Media Release: Conservationists pleased government has begun salmon farm transition, but impacts on wild salmon will continue until fish farms out

VANCOUVER, B.C.—Government took steps toward keeping their promise to remove open-net pen salmon farms from B.C. waters by 2025, say conservationists. By not renewing the Discovery Island licences and limiting all other salmon farm licences to two years, government has signaled that open-net salmon farming in B.C. is coming to an end. However, this decision does little to protect wild salmon outside the Discovery Islands over the next two years. Wild salmon runs remain at risk until the last salmon farm comes out of the ocean.

Until now status quo salmon farm licence renewals were six-year terms. It takes two years to grow a farm salmon, therefore this decision means that any salmon farms stocked after today may be required to harvest their fish prematurely.

Whether this decision offers immediate relief to wild salmon outside the Discovery Islands will depend on the newly issued farm management rules (i.e., Conditions of Licence) and how they are enforced. They must serve to mitigate the damage that will occur over the next two years by:

  • culling farm salmon to reduce sea lice when companies exceed the sea lice threshold;
  • screening farm salmon for disease agents (e.g., PRV and Tenacibaculum) and prohibiting transfers of infected fish; 
  • mandatory closure of salmon farms breached by sea lions; and
  • prohibiting capture of wild herring by salmon farm industry vessels.

“I am impressed with this decision, it gives me a lot of hope for survival of wild salmon, Says independent biologist Alexandra Morton. ”However, regulatory capture of DFO’s Aquaculture Management and Science Divisions has been verified, therefore independent oversight will be mandatory to ensure the new Conditions of Licence are enforced.”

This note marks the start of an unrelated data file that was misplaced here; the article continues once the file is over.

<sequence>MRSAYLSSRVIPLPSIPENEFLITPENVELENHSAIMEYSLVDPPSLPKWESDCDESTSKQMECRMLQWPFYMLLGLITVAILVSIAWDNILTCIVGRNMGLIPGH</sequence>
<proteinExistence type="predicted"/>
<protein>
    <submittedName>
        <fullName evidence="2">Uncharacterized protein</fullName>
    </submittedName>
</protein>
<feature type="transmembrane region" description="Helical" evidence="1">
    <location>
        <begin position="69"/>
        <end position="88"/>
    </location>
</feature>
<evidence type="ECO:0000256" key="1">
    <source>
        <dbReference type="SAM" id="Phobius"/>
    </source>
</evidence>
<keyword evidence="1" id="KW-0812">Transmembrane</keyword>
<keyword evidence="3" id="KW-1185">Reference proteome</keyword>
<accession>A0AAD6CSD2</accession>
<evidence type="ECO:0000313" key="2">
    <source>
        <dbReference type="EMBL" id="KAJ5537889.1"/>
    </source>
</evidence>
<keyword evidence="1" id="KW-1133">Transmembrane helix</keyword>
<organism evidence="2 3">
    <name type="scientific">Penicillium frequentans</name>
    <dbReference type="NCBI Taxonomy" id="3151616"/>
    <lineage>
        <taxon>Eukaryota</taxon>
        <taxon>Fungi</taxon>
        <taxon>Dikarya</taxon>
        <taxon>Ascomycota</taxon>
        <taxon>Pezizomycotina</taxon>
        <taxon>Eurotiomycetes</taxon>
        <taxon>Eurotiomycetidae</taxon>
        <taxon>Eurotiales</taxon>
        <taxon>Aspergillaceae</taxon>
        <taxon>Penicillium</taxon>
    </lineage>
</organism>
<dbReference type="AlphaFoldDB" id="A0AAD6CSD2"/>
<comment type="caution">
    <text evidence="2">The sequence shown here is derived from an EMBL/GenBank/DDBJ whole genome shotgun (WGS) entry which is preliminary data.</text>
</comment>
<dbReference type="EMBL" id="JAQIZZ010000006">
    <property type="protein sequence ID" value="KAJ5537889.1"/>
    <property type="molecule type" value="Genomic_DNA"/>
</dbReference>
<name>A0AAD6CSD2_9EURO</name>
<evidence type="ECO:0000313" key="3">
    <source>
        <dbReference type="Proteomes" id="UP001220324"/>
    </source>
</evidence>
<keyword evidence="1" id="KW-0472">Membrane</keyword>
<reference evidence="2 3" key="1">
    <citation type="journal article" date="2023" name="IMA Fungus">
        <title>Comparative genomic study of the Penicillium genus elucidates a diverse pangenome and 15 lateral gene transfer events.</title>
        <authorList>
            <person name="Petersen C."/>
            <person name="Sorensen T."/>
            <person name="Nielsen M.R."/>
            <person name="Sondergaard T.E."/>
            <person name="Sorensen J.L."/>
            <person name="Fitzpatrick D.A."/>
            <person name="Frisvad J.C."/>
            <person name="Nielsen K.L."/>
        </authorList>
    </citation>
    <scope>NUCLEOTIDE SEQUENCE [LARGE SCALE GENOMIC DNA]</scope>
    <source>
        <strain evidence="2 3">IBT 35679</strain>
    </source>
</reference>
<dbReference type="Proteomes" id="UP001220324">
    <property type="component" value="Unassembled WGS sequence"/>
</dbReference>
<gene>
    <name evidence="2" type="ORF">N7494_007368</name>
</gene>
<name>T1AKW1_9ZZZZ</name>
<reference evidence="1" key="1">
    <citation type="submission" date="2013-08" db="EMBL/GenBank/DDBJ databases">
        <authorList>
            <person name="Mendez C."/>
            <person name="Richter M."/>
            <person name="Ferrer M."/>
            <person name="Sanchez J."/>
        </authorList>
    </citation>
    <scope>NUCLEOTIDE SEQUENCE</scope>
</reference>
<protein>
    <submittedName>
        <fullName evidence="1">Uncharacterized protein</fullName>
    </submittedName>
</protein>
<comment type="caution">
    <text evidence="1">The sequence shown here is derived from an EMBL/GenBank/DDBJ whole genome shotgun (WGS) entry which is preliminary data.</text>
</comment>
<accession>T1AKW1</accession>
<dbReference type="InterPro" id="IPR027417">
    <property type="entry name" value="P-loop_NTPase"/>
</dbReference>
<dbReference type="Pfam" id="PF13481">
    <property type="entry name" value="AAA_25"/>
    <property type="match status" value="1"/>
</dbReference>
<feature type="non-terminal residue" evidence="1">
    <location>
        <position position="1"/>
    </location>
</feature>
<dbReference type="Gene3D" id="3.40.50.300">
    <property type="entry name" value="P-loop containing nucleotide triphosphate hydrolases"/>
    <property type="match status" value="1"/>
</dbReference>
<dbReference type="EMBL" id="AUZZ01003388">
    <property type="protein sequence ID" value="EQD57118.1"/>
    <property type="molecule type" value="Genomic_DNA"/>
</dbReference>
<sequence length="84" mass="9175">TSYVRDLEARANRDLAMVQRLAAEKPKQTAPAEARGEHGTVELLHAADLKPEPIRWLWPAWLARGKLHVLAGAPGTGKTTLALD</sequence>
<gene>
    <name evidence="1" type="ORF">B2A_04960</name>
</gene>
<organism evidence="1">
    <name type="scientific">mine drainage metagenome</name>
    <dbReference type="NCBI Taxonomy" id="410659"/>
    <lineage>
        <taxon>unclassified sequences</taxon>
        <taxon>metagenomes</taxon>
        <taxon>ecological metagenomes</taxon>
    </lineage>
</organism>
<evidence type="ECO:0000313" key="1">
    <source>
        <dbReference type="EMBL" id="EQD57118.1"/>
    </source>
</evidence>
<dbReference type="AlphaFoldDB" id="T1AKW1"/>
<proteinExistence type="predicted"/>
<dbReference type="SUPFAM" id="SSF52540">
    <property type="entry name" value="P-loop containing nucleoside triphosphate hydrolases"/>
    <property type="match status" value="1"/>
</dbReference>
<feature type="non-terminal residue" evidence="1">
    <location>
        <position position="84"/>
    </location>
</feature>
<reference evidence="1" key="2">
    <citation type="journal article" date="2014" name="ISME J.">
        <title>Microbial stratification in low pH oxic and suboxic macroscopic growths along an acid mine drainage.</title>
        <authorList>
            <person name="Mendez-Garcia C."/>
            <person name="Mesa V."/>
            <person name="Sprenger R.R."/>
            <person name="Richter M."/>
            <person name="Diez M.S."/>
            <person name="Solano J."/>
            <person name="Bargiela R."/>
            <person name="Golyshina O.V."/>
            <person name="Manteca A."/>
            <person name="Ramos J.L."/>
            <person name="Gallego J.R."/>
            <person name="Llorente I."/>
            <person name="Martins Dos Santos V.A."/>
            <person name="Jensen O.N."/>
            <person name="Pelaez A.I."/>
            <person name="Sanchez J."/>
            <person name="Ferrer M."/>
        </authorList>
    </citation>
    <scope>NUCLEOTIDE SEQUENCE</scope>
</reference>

“If the government wants to eliminate interactions between wild and farmed salmon, land-based technology is the next generation of salmon farming,” says Dan Lewis, Clayoquot Action executive director. “This technology is already up and running—and Canada will be left behind if we experiment with technologies that don’t exist such as in-water closed containment which is an industry fantasy.”

“Not renewing factory fish farms licences in the Discovery Islands is the only way to protect wild salmon from parasites and diseases,” says Stan Proboszcz, Watershed Watch Salmon Society science advisor. “Government needs to finish the job, province-wide, in order to protect wild salmon.”

With salmon so close to the brink of collapse, we will keep working to ensure this transition happens smoothly and swiftly.  





Stan Proboszcz, Science Advisor, Watershed Watch Salmon Society, (604) 314-2713,

Dan Lewis, Executive Director, Clayoquot Action, (250) 726-8136,

 Alexandra Morton, Independent Biologist, (250) 974-7086,

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